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|The Editorial Process|
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The Editorial Process
There are nearly 5000 Schreiner letters, located in sixteen archives on three continents.
They look like these two examples - but there are thousands more of them, many of them are long - and most of them are much more difficult to read than these examples.
We started our work by sitting in the archives concerned and transcribing Schreiner’s letters, postcards, telegrams, notes and so on - and this has meant transcribing every insertion, deletion, omission, mistake. Then we checked this once, twice, to make sure our transcriptions are as accurate as possible. Then, some weeks or months later, another researcher went to the archive in question to check the transcriptions against the originals and then edit any mistakes made by the person who first transcribed them. What results can be seen below
This shows ‘Mark-up’ turned on in Word, in order to show the number of transcribing errors spotted by the checker: being very very accurate regarding the ‘bird in flight’ aspects of how letters are written is surprisingly difficult, and it needs pains-taking attention to the detail. But this is the start, and not the end, of what we have done to prepare our transcriptions for research and analysis - and also publication - purposes.
The next stage has been to ensure there is fully accurate consistent ‘meta-data’ for each letter, postcard and so on - this is the basic information for working with the letters ‘as data’ using computer-assisted methods of ‘managing’ them all as a data-set, and also for analysing them. An example of the ‘meta-data’ is shown below.
Letter date [20 April 1899]
Address from [2 Primrose Terrace, Berea, Johannesburg]
Address to [Lyndall, Newlands, Cape Town]
Who to [William Philip (‘Will’, ‘WP’) Schreiner]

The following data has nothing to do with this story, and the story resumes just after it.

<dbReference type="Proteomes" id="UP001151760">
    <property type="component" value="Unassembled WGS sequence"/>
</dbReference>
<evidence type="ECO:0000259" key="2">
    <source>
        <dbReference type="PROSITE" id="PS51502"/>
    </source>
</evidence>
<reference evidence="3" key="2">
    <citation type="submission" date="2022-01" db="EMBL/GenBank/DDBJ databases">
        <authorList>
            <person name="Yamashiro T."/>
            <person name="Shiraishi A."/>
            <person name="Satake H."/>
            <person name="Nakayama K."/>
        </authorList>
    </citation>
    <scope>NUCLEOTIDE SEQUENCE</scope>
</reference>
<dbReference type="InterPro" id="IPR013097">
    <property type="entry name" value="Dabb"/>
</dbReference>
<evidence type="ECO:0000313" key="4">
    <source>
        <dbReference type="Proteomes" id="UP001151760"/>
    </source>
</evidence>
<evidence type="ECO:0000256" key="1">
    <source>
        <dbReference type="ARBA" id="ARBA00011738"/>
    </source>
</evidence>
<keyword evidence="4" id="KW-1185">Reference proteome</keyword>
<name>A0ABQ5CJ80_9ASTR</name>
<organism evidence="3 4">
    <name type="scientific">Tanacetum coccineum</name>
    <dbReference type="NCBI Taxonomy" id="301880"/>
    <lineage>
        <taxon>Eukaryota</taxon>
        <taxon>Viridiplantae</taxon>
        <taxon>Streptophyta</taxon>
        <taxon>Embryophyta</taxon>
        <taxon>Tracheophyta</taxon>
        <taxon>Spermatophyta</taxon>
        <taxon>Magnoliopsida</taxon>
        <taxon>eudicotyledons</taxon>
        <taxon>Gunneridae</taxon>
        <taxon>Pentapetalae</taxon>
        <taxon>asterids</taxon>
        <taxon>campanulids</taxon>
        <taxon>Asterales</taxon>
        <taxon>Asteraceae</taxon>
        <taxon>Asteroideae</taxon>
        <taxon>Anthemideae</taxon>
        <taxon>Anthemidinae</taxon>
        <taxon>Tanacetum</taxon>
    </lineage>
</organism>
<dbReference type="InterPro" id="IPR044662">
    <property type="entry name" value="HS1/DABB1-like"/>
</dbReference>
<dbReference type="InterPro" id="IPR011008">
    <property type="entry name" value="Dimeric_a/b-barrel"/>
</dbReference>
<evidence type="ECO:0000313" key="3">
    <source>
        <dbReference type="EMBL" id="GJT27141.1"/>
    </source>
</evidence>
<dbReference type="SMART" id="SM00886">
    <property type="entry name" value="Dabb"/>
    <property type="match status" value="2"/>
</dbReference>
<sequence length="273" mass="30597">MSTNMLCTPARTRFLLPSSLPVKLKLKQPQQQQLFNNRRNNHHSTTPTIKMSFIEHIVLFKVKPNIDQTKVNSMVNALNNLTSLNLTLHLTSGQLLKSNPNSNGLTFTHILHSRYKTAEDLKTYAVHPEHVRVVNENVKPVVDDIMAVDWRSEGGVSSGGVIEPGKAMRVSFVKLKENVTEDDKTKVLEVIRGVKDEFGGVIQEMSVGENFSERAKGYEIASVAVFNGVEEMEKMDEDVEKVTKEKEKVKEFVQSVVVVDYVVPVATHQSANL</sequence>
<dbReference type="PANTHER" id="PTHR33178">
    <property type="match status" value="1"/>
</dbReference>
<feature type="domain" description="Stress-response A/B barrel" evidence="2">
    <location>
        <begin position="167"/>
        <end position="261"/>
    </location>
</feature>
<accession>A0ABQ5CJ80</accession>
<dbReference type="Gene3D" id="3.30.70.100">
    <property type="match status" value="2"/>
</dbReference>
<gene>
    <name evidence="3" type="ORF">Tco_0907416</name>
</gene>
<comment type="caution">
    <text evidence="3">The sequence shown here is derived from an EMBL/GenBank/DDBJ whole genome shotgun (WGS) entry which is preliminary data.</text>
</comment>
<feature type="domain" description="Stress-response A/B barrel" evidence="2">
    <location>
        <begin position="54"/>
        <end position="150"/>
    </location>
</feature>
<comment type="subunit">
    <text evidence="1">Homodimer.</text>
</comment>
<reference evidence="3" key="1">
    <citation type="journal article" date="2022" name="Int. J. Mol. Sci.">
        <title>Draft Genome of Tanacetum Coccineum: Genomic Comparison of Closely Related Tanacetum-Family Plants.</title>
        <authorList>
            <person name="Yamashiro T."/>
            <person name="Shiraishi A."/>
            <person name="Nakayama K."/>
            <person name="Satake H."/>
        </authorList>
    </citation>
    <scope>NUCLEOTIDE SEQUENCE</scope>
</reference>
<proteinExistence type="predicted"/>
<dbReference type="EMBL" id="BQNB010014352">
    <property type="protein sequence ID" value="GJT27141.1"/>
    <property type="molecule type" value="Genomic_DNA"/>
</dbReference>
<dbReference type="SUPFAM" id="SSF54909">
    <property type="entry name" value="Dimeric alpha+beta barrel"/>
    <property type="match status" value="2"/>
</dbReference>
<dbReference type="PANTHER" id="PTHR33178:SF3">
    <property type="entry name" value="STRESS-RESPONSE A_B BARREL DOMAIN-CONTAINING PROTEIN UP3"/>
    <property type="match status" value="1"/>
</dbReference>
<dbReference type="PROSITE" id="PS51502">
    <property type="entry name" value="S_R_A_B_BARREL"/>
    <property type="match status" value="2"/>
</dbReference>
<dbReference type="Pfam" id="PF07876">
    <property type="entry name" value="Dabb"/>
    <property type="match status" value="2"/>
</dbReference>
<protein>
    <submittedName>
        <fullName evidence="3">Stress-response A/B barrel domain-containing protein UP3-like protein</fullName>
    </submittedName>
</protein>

Editor [Rive 1987: 348-9]
ARCHIVE COLLECTION REFERENCE
Archive name [University of Cape Town, Manuscripts & Archives, Cape Town]
Archive ref [Olive Schreiner BC16/Box2/Fold1/Jan-June1899/16]
We also then wrote notations for many of the letters. These come in two varieties. One is what is referred to on many Schreiner’s letters as ‘Legend’. These are a bit like Footnotes, but with a different philosophy concerning editorial information-giving, because they are mainly concerned with explaining uncertainties and oddities in the meta-data. The second kind is akin to Footnotes and referred to as ‘Notations’; these mainly provide information about references to Schreiner’s unpublished or published writings contained in the letter:
[LEGEND: The date is derived from the postmark on an attached envelope, which also provides the address this letter was sent to..]
[NOTATION: The ‘Bushman paper’ refers to one of Schreiner’s ‘Returned South African’ essays, now in Thoughts on South Africa; ‘The Boer Woman’ also appears in the same posthumous collection.]
But the process doesn’t stop here!
In order to be able to analyse the letters within a project research tool called a ‘Virtual Research Environment’ or VRE, the transcripts and Notations have to be prepared in what is called an XML format - this is a way of computer coding, for example, underlining, deletions, paragraphing & so on. And because of the way the kind of XML we use has been developed, it is ‘future-proofed’, enabling letters to be shown in successive versions of HTML (HyperText Markup Language) and so seen ‘as letters’ are meant to look, via a web-browser.
So - XML is a set of rules for encoding text-based documents electronically and a textual data format frequently used as a basic language that can be converted into HTML. HTML is the most common markup language used for writing and preparing webpages. And ‘jEdit’ is used as an XML processor (that is, we write our xml using jEdit) and it involves a number of complexities, including ‘tagging’, for example to indicate whether something is a letter, a postcard, a telegram and so on.
An example of XML applied to the content of a letter is show below: